Kinema Club XIII

Kinema Club XIII focuses on four moments in the history of film and media in Japan, centered around the years 1927, 1962, 1995, and, to celebrate the 40th anniversary of the Reischauer Institute of Japanese Studies, 1973. Additional panels are being presented on 1936 and 1939.

The concept is therefore somewhat different from previous Kinema Clubs. By focusing respective sessions on specific years, we will be able to recognize momentary and shifting constellations rather than linear trajectories. Rather than a consistent narrative, we gain insights into what Harry Harootunian has, in reference to Ernst Bloch, called “noncontemporaneous contemporaneity“. Such constellations can include relations across different genres, distribution networks, or media platforms at a given historical moment. It will allow recognizing what we might call contradictory coherences of aesthetic, social, and political history. This is less an argument for a certain kind of historiography than a proposal to rethink our established ways of approaching history with regard to film and moving image media from Japan.

For this we have tentatively selected the above three years (1927, 1962/63, and 1995) that are often regarded, for different reasons, as transitional. This selection stands with the full understanding that the idea of transitional moments is itself subject to debate. This, we hope, will also be part of the discussions at the conference.

What is Kinema Club? 

Kinema Club is an informal community of scholars, artists, and fans interested in Japanese moving image media established in the early 1990s. A group that Initially formed for informally swapping Xeroxes of tables of content from Japanese film journals eventually established a newsgroup called KineJapan, which instantly grew to 50 names. KineJapan now has over 600 participants from every part of the world.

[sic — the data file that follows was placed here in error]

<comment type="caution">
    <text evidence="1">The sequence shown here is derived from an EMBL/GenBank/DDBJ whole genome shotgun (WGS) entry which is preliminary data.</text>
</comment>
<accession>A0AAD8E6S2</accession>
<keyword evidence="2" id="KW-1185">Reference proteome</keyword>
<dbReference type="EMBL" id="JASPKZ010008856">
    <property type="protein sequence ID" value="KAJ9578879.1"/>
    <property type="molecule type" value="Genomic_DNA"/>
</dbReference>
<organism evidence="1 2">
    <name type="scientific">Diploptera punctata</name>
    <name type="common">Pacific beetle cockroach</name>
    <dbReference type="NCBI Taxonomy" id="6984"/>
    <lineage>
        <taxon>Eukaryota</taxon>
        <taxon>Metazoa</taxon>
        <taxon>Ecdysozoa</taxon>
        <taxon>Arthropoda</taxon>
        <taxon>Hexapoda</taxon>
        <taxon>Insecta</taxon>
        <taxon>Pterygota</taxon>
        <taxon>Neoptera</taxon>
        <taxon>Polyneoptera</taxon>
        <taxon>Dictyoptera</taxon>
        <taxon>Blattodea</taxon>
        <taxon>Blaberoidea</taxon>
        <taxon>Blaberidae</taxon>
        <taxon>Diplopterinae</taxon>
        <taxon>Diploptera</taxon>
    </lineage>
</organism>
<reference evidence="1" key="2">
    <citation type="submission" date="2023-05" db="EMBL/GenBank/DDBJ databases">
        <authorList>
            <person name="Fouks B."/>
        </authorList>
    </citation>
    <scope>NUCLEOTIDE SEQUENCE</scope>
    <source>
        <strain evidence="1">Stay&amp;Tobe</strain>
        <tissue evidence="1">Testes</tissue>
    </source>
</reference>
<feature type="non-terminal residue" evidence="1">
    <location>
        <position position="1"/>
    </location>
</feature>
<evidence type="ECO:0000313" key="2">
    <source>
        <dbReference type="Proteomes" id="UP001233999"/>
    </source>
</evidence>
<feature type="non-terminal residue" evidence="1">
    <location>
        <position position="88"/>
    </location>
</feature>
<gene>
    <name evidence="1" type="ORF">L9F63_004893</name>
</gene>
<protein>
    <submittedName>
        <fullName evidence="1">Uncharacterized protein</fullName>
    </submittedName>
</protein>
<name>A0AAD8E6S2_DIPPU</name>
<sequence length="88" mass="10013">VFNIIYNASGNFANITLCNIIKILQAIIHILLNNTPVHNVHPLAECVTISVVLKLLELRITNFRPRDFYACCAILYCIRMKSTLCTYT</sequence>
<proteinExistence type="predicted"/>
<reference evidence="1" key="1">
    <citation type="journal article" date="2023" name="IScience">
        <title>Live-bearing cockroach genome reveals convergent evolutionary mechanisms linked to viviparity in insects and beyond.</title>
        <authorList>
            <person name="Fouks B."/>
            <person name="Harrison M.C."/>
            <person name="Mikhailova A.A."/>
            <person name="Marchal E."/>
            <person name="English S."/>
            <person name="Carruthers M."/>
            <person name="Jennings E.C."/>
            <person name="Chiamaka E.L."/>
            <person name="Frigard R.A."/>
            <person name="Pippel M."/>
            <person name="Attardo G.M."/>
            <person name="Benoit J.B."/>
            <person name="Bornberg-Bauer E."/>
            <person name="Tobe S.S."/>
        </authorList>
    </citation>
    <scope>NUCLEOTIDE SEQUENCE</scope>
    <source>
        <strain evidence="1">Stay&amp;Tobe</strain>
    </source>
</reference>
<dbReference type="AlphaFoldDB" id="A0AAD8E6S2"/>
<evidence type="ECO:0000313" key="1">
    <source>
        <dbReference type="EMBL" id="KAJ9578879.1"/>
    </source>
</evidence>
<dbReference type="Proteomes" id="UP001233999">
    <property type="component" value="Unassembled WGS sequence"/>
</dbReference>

From this description you might gather than Kinema Club is more an idea than a group. The idea is that Kinema Club provides a rubric within which anything is possible. No one owns it. Anyone can take it and do something creative with it. We have no dues (and no budget or bank account). No system of introductions. No office. It is amorphous, even anarchic, but it has definitely played an important role in networking all the scholars, programmers and fans interested in Japanese cinema. 

One of the most important activities has been our workshops and conferences. At the end of the 1990s, the study of Japanese cinema was undergoing some interesting transformations. Most notably, it was becoming increasingly interdisciplinary. To confront these changes head-on, an intimate workshop was held at the University of Michigan in 1999. One thing became immediately evident: although there were many students and professors studying Japanese film and television, no one really knew each other. KineJapan already had over 200 members at that point, but few people had met face to face. So subsequent workshops and conferences were held in Hawai'i (2003), NYU (2004), McGill (2004), Tokyo (2005), NYU (2005), Yale (2006), Frankfurt (2007), Harvard (2009), Hawai'i (2010), Vienna (2011) and Yale (2012). The programs for many of these conferences are on the archives section of the Kinema Club website: http://kinemaclub.org.